Colorado's Weed Tourists Are Also Keeping Its Hospitals in Business
There's a new breed of tourists flooding Colorado, and it turns out they can't hold their weed.
While most of the state's residents have managed to enjoy legalized marijuana without much consequence, the number of out-of-towners landing in emergency rooms for weed-related ailments is rising. According to a report in the New England Journal of Medicine, the rate of such visits for non-Colorado residents doubled between 2013 and 2014.
After surveying 100 different Colorado hospitals, the study found that in 2013, 85 per 10,000 ER visits were cannabis related, compared to 168 per 10,000 visits in 2014, the year marijuana retail sales began in Colorado.
Emergency medicine physician Howard Kim told NPR that tourists often fall victim to the delayed effects of marijuana. "They don't feel anything. Then they take another one, and when the effect finally kicks in — now they have the effect of multiple products." Patients with marijuana intoxication show up in the ER complaining of everything from anxiety, quickened heart rates and vomiting to "brief psychotic episodes."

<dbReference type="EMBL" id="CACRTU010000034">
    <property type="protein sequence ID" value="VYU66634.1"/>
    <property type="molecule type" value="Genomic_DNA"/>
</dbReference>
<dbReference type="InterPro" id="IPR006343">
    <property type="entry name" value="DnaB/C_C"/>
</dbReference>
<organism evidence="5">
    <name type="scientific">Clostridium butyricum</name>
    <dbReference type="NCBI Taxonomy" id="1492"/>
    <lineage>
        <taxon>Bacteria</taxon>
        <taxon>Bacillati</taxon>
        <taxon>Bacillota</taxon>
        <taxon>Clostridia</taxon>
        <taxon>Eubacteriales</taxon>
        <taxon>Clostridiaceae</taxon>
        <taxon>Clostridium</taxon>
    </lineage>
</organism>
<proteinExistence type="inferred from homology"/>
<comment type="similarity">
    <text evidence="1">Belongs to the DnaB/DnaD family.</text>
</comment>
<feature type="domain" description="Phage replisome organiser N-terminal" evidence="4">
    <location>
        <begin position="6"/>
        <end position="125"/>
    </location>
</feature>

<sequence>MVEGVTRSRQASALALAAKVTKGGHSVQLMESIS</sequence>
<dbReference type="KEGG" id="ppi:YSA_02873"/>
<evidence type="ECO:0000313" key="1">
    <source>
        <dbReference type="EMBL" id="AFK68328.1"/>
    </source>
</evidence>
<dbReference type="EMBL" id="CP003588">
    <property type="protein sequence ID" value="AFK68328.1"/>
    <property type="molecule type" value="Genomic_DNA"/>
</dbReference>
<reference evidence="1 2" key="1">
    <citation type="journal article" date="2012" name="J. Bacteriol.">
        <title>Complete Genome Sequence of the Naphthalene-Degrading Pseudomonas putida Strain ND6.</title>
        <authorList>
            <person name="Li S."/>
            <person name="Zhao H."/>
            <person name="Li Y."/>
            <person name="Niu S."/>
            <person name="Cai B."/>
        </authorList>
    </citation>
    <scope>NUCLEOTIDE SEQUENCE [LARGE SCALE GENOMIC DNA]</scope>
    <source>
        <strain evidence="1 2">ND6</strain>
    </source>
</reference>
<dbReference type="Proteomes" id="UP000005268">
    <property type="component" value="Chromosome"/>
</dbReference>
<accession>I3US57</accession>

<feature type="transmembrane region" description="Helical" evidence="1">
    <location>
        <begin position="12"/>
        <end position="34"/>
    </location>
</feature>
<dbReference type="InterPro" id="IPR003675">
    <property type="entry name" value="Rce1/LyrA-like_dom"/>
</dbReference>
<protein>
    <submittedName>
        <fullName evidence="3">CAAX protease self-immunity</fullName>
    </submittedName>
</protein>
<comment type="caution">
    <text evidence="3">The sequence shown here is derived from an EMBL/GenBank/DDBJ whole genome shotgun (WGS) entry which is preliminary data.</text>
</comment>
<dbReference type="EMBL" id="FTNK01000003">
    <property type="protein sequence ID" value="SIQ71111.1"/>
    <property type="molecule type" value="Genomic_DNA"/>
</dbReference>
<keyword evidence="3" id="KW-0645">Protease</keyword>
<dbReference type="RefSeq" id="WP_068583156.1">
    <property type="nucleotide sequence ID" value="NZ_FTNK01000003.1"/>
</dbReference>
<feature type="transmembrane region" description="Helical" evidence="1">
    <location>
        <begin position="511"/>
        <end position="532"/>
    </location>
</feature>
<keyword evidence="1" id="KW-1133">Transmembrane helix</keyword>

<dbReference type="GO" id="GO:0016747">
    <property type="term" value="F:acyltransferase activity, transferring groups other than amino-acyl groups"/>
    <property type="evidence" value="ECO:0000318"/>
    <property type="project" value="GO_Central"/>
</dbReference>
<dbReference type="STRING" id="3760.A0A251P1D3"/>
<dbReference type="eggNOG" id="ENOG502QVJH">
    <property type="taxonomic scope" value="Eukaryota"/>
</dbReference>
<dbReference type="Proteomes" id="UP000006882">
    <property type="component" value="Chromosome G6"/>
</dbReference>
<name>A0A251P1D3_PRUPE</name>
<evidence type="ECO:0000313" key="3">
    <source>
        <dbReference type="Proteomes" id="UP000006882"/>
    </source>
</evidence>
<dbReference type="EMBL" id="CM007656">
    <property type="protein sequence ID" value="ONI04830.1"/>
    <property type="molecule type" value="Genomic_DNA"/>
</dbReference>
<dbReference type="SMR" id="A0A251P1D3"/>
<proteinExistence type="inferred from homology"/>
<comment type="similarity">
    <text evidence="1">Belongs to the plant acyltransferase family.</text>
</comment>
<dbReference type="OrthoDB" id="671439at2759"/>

Colorado's Department of Public Health and Environment launched its "Good To Know" campaign in January 2015, which focuses on how to enjoy recreational marijuana responsibly. But the researchers behind the study claim the initiative may have overlooked an important demographic.
"The initial educational efforts through mass media have focused primarily on Colorado residents," they wrote. "These data underscore the importance of point-of-sale education for visitors regarding the safe and appropriate use of marijuana products."